Mummy berry is not a seasonal breakfast cereal. Instead, it is a fungal disease of blueberries.
This particular fungal disease is caused by the Monilinia vaccinii-corymbosi fungus. It is nearly always present in the soil, but a cool, wet spring can set the stage for serious losses.
Symptoms of mummy berry
A healthy summer blueberry bush is thick with leaves and twigs, blossoms and fruit. After a cool, wet spring, however, you may notice that some of the blueberries shrivel up, turning hard and grey. Before the fruit even appears, you may see a coating of brown or blue spores on the veins of infected leaves. You may also see drooping, wilting, brownish flower clusters that are turned in on themselves, before they turn brown and die. Immature fruit falls to the ground and twig tips become blighted in a condition called ‘shoot strikes’ and die. This is mummy berry.
Mummy berry life cycle
If you see tiny, cup-like mushrooms (apothecia), also known as trumpets, growing around the base of your blueberry bushes at budbreak, your blueberries may have mummy berry. These mushrooms emerge when temperatures range from 50 to 57°F, so check your thermometer regularly in spring. As the cup openings of these fungi reach a diameter of 2mm, they can start infecting your plants. A week or so after budbreak, new vegetative shoots emerge. In both cases, this tender new tissue is vulnerable to infection.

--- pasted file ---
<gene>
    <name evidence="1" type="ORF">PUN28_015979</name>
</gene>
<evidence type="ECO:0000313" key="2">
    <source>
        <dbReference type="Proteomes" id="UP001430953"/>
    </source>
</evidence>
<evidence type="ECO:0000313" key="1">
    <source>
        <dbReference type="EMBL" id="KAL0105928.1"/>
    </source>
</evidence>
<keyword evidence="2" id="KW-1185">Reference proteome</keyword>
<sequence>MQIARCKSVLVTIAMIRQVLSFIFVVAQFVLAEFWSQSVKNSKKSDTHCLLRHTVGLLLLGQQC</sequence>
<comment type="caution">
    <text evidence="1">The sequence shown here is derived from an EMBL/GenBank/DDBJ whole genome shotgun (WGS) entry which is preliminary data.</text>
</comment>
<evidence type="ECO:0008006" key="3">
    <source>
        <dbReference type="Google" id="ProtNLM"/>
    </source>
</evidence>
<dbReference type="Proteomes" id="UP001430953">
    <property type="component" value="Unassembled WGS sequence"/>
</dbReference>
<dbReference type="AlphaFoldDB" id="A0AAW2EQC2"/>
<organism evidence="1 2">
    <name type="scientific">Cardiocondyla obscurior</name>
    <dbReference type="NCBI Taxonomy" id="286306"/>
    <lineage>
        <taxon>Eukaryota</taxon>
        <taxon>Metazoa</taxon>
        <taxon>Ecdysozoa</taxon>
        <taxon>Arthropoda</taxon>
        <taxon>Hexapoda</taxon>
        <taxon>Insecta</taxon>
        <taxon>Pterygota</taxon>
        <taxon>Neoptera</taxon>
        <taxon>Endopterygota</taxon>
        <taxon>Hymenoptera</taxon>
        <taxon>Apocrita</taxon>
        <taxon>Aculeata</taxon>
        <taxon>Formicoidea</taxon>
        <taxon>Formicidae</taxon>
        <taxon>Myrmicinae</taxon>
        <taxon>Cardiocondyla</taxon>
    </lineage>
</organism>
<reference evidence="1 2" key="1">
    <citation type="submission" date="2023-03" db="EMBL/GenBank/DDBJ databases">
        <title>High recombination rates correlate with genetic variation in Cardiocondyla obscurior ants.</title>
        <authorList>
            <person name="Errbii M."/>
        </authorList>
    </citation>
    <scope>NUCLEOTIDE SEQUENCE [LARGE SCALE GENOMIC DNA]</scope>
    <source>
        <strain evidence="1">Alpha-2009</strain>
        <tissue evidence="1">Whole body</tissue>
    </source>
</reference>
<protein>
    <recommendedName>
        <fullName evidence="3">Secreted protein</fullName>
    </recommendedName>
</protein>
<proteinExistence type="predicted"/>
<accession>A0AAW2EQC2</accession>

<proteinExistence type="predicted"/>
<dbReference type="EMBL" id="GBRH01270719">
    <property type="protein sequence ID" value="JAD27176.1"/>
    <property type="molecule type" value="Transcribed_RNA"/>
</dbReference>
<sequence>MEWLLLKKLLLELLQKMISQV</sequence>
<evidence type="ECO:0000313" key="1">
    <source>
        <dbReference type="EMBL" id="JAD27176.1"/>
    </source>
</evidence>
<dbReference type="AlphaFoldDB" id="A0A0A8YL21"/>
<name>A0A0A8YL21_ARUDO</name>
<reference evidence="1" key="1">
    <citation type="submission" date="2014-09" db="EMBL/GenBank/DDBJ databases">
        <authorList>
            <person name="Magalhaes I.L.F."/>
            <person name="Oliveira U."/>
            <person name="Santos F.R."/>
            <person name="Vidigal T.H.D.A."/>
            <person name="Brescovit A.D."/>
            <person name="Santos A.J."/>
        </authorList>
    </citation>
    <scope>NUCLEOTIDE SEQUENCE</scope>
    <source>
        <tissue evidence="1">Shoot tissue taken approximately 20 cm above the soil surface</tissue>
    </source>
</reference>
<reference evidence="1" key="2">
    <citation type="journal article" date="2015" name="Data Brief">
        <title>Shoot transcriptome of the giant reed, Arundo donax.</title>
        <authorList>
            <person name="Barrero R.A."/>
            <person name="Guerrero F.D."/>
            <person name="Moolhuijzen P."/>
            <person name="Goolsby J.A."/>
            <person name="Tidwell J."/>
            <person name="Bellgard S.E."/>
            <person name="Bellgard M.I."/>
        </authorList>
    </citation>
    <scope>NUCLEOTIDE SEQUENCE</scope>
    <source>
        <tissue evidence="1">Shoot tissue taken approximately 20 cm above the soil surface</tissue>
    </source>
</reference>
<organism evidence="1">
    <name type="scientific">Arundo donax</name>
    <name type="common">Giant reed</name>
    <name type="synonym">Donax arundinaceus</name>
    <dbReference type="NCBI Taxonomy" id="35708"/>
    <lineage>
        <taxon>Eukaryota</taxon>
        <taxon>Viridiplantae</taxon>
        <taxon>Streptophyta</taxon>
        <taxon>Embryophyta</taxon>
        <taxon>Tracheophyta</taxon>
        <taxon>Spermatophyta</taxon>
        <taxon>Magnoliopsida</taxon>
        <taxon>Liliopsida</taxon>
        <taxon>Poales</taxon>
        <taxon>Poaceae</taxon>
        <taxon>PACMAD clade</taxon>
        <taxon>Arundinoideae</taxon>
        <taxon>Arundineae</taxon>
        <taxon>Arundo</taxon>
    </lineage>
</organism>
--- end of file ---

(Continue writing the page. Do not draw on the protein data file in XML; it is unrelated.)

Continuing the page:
The mummy berry mushroom spews fungal spores into the air, which then land on all this tender new plant tissue. Spores are also carried by pollinators, such as honey bees, wind, and water. Once the fungi reach your blueberries, they need adequate moisture to continue growing. According to research from Ag Canada, the following chart tells you the likelihood of infection at different temperatures, depending on how long leaves stay wet:
If you cut open an infected green berry, you can see white fungal tissue. [Afterwards, be sure to clean your cutting tools with a household cleaner, such as Lysol. If you don’t, you will spread the infection.]
Controlling mummy berry
Once infection occurs, all you can do is removed the diseased tissue and either burn it or throw it in the trash. You can reduce the chance of mummy berry causing too much damage in your garden with these tips:
Resistant blueberry varieties
Some blueberry varieties are more resistant to mummy berry than others. According to the USDA Agricultural Research Service, low bush varieties with less than 3% mummified berries include:
However, high bush varietals are generally not recommended for warmer regions. They need more chill hours than we tend to get. There is also a cross between a southern highbush and rabbiteye blueberry, called 'Pearl River’, that is resistant to mummy berry. The ‘Berkeley’ variety seems to be the most vulnerable to mummy berry infection.
To enjoy the lush, sweet flavor of blueberries in summer, be sure to monitor your plants for signs of mummy berry!
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